Top Ten

May 14, 2015

Brescia faculty ask board to prohibit double-pay contracts

Faculty at Brescia University College are urging the institution's board of governors to prohibit double-pay contracts of the kind paid to former Principal Colleen Hanycz in 2013 and that recently raised controversy at Western University. The faculty association has asked the board to "explicitly prohibit pay in lieu of leave provisions on any future contracts." Dennis Hudecki, the association's President, said, “our position is that the money could be used to fulfill Brescia's educational mission ... We just want to make sure it does not happen again." Board chair Liz Hewitt said that the board "will conduct a comprehensive survey and review as it moves forward in the selection of the new principal." London Free Press

NS invests in nursing education improvements

Nova Scotia is investing $5 M to improve undergraduate nursing education in the province. Three institutions—Cape Breton University, Dalhousie University, and St Francis Xavier University—will offer a common, revised curriculum including a new accelerated program and multiple start and graduation times. This will allow the healthcare system to hire nurses throughout the year. The universities will also offer a longer, 13-week final clinical placement and work to better recognize previous academic credits and work experience. The province will also pay for experienced nurses to spend time mentoring new nurses, increase the number of specialty nursing programs, support professional development in targeted topics, and offer targeted co-op placements for student nurses. NS News Release | CBCCape Breton Post 

uManitoba med school admissions changes would target underrepresented groups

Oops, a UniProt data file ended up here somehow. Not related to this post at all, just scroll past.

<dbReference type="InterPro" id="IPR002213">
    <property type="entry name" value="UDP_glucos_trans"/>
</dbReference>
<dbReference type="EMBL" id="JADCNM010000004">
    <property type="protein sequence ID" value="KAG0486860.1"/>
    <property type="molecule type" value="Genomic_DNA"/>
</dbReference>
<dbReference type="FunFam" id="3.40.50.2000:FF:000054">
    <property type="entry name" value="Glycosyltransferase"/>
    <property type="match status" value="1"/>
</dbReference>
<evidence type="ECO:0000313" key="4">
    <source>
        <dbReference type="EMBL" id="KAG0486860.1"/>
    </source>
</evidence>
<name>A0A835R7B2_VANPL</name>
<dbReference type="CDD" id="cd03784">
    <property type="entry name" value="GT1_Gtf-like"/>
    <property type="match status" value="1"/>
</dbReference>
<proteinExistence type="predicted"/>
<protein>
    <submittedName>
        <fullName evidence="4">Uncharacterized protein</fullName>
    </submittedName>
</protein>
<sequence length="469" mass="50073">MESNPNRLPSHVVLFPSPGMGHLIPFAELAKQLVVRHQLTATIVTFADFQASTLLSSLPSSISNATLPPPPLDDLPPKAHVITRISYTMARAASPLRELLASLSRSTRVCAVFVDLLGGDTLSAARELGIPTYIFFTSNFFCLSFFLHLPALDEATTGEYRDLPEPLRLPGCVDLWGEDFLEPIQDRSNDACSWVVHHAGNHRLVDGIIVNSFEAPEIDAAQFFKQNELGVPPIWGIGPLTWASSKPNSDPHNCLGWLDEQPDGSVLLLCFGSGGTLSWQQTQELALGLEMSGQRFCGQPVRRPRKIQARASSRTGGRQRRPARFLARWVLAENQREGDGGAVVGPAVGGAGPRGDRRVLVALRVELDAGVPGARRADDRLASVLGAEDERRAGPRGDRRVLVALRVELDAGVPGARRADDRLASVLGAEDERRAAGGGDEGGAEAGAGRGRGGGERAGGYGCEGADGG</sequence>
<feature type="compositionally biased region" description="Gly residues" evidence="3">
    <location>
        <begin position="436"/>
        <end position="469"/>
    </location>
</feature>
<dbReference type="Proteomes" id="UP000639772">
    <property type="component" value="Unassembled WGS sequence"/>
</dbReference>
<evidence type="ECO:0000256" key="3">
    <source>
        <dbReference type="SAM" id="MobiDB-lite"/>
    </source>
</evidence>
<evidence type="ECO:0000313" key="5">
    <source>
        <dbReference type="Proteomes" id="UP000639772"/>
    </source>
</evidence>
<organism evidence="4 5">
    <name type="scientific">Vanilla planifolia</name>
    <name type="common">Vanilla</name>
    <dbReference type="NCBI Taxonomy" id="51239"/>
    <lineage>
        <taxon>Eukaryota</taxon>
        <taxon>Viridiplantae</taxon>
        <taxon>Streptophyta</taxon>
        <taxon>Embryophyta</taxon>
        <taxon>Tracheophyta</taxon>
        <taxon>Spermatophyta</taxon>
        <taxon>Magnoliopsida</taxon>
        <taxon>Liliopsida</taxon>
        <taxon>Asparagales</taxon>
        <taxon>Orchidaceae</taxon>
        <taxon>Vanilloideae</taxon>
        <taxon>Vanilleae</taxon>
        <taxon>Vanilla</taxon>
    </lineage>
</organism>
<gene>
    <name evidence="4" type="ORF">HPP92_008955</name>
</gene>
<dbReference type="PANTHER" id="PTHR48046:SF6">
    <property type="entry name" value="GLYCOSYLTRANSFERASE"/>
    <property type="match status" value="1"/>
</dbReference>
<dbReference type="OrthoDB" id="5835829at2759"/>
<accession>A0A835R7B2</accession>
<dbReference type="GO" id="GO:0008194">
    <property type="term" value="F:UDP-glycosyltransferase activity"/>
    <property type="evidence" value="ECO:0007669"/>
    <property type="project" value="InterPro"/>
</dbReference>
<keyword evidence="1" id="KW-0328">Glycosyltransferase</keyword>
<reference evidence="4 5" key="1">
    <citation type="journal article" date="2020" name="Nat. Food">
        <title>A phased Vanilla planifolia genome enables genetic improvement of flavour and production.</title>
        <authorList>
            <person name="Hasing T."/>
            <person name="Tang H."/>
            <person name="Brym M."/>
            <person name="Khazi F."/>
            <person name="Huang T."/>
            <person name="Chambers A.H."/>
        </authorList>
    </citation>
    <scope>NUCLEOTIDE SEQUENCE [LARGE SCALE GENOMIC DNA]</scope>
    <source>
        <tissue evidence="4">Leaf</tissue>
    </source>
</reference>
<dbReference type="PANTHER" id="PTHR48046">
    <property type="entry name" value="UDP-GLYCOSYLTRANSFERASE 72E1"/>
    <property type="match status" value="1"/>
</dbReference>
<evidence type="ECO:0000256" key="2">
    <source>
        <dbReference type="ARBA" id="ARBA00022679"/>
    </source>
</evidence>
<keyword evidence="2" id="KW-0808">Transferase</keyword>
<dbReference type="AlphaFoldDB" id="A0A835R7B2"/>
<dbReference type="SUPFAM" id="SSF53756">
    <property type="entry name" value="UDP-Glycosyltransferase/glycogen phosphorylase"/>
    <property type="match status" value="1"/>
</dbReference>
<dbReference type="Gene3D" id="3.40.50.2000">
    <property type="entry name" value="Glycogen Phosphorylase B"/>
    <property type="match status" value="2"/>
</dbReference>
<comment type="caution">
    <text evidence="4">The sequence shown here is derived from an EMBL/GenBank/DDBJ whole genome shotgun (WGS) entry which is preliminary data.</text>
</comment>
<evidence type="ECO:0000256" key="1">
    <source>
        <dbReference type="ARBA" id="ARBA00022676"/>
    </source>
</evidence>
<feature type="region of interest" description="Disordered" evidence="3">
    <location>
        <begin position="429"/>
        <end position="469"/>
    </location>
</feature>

The Winnipeg Free Press reports that the University of Manitoba is considering changes to medical school admissions that would reduce spaces offered to out-of-province students, re-allocating them to students from qualified but traditionally under-represented groups. "We're only going to be the second medical school in North America with a low socioeconomic stream," said Brian Postl, Dean of the Faculty of Health Sciences and the College of Medicine. The changes would offer more spaces to children of single and/or teen parents, Indigenous students, non-heterosexual students, students who grew up in low-income homes, and refugees. It is hoped that the changes will help Manitoba's doctors better reflect the province's diverse population. Winnipeg Free Press

ON nurses release report on attracting nurses to rural and northern areas

The Registered Nurses’ Association of Ontario (RNAO) has released the results of a year-long task force investigation into issues around recruiting and retaining nurses in rural, remote, and northern communities. The report, Coming Together, Moving Forward: Building the Next Chapter of Ontario's Rural, Remote and Northern Nursing Workforce, makes 23 recommendations to address the shortage of nurses in these communities. These include improving access to nursing education in rural and remote communities, increasing the number of Aboriginal and Francophone peoples in the nursing profession, and providing funding for orientation programs for nurses who choose to work in rural and northern areas. The Conference Board of Canada’s Saskatchewan Institute recently released a report highlighting the benefits of having more Aboriginal people in the nursing profession. RNAO News Release | Sudbury Star | CBC |Full Report

New immigration stream in NS will help employers hire international students

Nova Scotia has introduced a new immigration stream that will help skilled applicants who have been working in the province for at least a year settle there permanently. "What we've heard from the universities and the colleges and the business community is that [workers] are falling through the cracks. They had jobs but [companies] couldn't nominate them through the federal stream," said NS Immigration Minister Lena Metlege Diab. It is hoped that the new express stream will encourage employers to target more international student graduates for hiring. CBC | ChronicleHerald